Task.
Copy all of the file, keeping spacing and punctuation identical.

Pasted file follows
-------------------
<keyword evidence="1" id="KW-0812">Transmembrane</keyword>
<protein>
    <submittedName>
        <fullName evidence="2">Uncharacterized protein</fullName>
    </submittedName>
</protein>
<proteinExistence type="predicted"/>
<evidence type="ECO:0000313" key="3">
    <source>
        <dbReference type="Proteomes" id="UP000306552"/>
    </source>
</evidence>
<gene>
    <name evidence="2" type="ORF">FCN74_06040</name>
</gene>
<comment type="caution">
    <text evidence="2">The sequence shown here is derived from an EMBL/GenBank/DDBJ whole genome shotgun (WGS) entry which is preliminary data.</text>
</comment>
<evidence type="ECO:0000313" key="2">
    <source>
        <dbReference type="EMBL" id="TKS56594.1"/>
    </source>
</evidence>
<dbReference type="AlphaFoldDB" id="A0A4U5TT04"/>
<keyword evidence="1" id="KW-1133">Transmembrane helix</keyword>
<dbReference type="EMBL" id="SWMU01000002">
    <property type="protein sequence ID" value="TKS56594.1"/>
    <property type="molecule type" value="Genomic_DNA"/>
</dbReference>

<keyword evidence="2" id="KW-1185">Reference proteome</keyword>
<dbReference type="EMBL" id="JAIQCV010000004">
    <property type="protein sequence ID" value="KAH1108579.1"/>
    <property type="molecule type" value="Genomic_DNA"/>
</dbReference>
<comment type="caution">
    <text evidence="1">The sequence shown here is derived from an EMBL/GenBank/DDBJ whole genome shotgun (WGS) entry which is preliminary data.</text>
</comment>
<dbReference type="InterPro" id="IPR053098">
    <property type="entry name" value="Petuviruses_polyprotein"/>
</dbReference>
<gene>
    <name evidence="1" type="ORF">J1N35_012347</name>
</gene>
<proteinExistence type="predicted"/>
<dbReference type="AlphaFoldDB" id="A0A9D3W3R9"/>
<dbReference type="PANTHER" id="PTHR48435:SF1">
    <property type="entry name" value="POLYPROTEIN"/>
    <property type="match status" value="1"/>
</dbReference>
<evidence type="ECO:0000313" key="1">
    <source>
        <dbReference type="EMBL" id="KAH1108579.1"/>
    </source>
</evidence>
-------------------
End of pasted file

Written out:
<keyword evidence="1" id="KW-0812">Transmembrane</keyword>
<protein>
    <submittedName>
        <fullName evidence="2">Uncharacterized protein</fullName>
    </submittedName>
</protein>
<proteinExistence type="predicted"/>
<evidence type="ECO:0000313" key="3">
    <source>
        <dbReference type="Proteomes" id="UP000306552"/>
    </source>
</evidence>
<gene>
    <name evidence="2" type="ORF">FCN74_06040</name>
</gene>
<comment type="caution">
    <text evidence="2">The sequence shown here is derived from an EMBL/GenBank/DDBJ whole genome shotgun (WGS) entry which is preliminary data.</text>
</comment>
<evidence type="ECO:0000313" key="2">
    <source>
        <dbReference type="EMBL" id="TKS56594.1"/>
    </source>
</evidence>
<dbReference type="AlphaFoldDB" id="A0A4U5TT04"/>
<keyword evidence="1" id="KW-1133">Transmembrane helix</keyword>
<dbReference type="EMBL" id="SWMU01000002">
    <property type="protein sequence ID" value="TKS56594.1"/>
    <property type="molecule type" value="Genomic_DNA"/>
</dbReference>

<keyword evidence="2" id="KW-1185">Reference proteome</keyword>
<dbReference type="EMBL" id="JAIQCV010000004">
    <property type="protein sequence ID" value="KAH1108579.1"/>
    <property type="molecule type" value="Genomic_DNA"/>
</dbReference>
<comment type="caution">
    <text evidence="1">The sequence shown here is derived from an EMBL/GenBank/DDBJ whole genome shotgun (WGS) entry which is preliminary data.</text>
</comment>
<dbReference type="InterPro" id="IPR053098">
    <property type="entry name" value="Petuviruses_polyprotein"/>
</dbReference>
<gene>
    <name evidence="1" type="ORF">J1N35_012347</name>
</gene>
<proteinExistence type="predicted"/>
<dbReference type="AlphaFoldDB" id="A0A9D3W3R9"/>
<dbReference type="PANTHER" id="PTHR48435:SF1">
    <property type="entry name" value="POLYPROTEIN"/>
    <property type="match status" value="1"/>
</dbReference>
<evidence type="ECO:0000313" key="1">
    <source>
        <dbReference type="EMBL" id="KAH1108579.1"/>
    </source>
</evidence>